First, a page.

Bid to $180,000 (£134,330), it was a Wetterkurzschlüssel or ‘Weather short Signal Book’ of a type used on U-Boats.
Published in Berlin in 1942, it runs to just 26 pages that provide basic operating instructions and pages of codes in numbers and letters used to send weather reports from various parts of the Atlantic.
This Naumberg 3rd edition lacked the folding charts of the Atlantic normally slipped in at the end, as well as the small booklet inside the front cover, and the red cloth covers were slightly warped by damp.
It is nevertheless an extremely rare survivor and was lotted with an earlier, 1937, second Berlin edition of the Wetterschlüssel, one probably used at the Wilhelmshaven naval HQ for the decoding of reports from weather stations.
All Enigma codebooks from the Second World War are rare, and those used on submarines are the rarest of all – firstly because they were made of paper that dissolved in water, but also because submarine commanders had strict instructions to destroy both the Enigma machines and their codebooks if they were about to be captured.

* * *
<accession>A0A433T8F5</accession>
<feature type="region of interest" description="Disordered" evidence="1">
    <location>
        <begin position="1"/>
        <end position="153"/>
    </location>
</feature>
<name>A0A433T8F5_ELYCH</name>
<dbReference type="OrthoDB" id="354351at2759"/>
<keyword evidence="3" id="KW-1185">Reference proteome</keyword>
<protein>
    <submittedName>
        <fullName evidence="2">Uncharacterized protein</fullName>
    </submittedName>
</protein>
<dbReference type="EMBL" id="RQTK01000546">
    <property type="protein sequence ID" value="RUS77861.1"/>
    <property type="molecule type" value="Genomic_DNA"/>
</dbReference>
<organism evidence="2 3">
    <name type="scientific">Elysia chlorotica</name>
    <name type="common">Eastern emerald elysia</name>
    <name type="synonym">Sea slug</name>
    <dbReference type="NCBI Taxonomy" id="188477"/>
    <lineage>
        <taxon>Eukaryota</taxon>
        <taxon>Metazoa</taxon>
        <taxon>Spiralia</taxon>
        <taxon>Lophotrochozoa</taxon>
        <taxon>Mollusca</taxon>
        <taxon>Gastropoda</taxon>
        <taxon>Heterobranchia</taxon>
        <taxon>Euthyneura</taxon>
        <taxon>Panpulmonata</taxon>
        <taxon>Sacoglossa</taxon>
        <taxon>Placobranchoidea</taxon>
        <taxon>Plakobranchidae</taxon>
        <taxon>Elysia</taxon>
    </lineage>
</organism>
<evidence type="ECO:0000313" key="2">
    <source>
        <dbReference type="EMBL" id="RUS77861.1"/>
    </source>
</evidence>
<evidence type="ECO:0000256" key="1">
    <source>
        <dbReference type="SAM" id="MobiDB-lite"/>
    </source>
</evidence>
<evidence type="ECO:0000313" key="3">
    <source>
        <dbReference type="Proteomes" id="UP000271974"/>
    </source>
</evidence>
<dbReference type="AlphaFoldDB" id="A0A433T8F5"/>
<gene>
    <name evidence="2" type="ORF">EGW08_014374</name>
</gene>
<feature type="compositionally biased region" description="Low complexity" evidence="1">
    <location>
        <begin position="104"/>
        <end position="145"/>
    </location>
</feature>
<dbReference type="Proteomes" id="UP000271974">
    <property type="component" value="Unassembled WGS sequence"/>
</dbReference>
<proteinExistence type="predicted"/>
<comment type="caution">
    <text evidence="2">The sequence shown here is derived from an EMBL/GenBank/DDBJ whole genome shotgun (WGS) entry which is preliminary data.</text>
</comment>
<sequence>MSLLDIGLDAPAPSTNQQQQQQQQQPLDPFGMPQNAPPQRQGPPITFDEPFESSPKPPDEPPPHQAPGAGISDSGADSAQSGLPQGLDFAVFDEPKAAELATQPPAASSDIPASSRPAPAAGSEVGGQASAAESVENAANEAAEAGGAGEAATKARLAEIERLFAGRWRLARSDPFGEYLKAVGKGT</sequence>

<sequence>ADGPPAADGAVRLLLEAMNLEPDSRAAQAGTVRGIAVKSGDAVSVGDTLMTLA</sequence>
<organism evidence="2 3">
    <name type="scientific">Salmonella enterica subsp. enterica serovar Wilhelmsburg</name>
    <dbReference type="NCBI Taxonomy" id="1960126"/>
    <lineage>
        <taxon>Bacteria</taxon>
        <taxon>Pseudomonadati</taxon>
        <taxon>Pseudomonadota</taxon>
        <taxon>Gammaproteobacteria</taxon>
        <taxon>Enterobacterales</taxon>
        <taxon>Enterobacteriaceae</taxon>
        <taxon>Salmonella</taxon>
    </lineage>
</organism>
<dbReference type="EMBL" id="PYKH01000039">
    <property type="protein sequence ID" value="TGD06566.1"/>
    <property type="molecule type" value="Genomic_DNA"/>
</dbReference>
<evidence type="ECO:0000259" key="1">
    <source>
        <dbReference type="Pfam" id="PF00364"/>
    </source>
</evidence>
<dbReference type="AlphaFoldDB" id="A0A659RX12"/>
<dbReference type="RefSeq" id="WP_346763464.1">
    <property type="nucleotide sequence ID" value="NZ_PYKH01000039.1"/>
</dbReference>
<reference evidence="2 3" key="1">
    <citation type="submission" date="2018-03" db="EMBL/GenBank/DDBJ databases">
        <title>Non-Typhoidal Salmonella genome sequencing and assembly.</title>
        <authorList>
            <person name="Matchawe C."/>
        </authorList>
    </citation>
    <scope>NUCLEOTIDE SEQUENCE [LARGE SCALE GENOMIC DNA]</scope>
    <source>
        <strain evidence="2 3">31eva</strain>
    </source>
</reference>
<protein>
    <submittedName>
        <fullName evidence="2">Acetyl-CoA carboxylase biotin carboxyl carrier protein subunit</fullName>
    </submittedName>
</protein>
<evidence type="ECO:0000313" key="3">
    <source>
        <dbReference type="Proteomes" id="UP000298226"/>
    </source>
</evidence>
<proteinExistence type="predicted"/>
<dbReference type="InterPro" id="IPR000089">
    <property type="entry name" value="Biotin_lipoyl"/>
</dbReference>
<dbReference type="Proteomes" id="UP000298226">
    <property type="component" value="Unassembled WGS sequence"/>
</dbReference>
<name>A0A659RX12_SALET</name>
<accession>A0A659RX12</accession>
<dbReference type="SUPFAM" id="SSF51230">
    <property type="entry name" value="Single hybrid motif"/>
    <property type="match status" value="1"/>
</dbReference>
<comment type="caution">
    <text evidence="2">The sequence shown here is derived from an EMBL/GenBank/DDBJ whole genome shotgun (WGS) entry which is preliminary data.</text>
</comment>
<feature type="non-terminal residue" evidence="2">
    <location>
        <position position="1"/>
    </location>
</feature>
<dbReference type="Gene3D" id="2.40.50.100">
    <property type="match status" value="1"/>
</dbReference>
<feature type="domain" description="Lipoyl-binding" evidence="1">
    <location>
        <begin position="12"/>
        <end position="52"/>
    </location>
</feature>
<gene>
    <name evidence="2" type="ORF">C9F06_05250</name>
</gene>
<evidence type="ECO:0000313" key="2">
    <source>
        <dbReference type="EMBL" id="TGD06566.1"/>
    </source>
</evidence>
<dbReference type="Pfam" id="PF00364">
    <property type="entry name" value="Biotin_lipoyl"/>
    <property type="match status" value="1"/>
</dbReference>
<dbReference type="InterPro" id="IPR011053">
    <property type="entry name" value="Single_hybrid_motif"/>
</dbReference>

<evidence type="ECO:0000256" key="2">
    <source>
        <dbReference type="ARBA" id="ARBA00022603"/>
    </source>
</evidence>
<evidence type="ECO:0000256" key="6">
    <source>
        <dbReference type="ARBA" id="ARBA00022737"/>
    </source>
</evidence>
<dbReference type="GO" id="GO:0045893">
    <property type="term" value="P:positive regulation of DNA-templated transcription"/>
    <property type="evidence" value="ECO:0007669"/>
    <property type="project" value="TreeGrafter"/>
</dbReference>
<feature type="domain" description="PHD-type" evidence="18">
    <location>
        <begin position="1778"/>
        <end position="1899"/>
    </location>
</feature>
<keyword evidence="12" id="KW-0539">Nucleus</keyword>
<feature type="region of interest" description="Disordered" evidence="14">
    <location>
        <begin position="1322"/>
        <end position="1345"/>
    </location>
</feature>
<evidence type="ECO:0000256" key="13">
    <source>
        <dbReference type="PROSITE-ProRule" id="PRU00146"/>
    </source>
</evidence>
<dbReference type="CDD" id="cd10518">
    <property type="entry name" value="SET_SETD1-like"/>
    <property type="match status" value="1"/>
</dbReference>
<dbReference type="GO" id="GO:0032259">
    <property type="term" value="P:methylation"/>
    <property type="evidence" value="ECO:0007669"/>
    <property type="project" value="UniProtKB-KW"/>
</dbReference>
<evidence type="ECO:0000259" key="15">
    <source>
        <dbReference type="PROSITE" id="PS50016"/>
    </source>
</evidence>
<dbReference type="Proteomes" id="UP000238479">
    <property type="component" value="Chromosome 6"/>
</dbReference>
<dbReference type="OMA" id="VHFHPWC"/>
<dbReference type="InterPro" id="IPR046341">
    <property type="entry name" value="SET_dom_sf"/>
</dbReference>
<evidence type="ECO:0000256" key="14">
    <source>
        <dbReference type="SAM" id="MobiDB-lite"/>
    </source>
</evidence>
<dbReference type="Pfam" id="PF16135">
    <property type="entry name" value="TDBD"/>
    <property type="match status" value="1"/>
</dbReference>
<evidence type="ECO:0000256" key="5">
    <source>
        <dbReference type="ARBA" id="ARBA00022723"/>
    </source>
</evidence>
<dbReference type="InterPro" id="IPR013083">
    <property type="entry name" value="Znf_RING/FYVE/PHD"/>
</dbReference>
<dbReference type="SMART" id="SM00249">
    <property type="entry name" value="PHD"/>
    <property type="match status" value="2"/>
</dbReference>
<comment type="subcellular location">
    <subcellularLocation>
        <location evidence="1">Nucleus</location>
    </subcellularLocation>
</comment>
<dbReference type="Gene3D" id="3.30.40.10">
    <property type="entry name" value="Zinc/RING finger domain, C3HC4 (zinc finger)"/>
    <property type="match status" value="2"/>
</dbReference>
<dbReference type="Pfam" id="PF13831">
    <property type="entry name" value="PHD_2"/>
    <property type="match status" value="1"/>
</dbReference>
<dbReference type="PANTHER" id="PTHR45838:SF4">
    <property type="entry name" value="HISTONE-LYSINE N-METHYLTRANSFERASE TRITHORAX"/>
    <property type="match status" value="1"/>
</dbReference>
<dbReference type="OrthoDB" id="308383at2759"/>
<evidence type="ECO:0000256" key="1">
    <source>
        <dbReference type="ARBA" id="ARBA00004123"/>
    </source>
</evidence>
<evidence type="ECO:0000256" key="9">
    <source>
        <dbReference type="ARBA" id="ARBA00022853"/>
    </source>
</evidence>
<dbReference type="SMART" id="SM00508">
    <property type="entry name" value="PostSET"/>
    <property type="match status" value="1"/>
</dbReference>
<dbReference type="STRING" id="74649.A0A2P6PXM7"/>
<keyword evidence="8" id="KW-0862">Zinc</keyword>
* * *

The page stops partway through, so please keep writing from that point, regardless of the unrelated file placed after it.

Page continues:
Some 700 U-boats were sunk during the war, and of the remaining 300, many were scuttled by the German Navy when the war ended in 1945, again without giving up their secrets.
The capture of early editions of this codebook in 1941-42, along with the seizure of Enigma machines – from a German weather ship off Iceland and a U-Boat forced to the surface before it could jettison its secret equipment and codes – played an important part in the breaking of the German codes at Bletchley Park. It also forced the issue of this revised edition of the codebook.